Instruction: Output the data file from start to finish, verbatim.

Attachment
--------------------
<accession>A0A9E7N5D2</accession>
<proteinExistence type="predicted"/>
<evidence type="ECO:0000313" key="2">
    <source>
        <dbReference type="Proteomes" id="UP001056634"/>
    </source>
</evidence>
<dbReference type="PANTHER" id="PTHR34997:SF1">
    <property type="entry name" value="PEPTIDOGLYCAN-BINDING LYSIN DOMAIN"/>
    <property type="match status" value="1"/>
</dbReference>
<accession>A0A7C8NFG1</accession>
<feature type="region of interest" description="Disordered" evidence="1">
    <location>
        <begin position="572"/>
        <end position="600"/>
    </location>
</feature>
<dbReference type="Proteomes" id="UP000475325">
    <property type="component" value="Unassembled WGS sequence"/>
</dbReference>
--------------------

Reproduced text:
<accession>A0A9E7N5D2</accession>
<proteinExistence type="predicted"/>
<evidence type="ECO:0000313" key="2">
    <source>
        <dbReference type="Proteomes" id="UP001056634"/>
    </source>
</evidence>
<dbReference type="PANTHER" id="PTHR34997:SF1">
    <property type="entry name" value="PEPTIDOGLYCAN-BINDING LYSIN DOMAIN"/>
    <property type="match status" value="1"/>
</dbReference>
<accession>A0A7C8NFG1</accession>
<feature type="region of interest" description="Disordered" evidence="1">
    <location>
        <begin position="572"/>
        <end position="600"/>
    </location>
</feature>
<dbReference type="Proteomes" id="UP000475325">
    <property type="component" value="Unassembled WGS sequence"/>
</dbReference>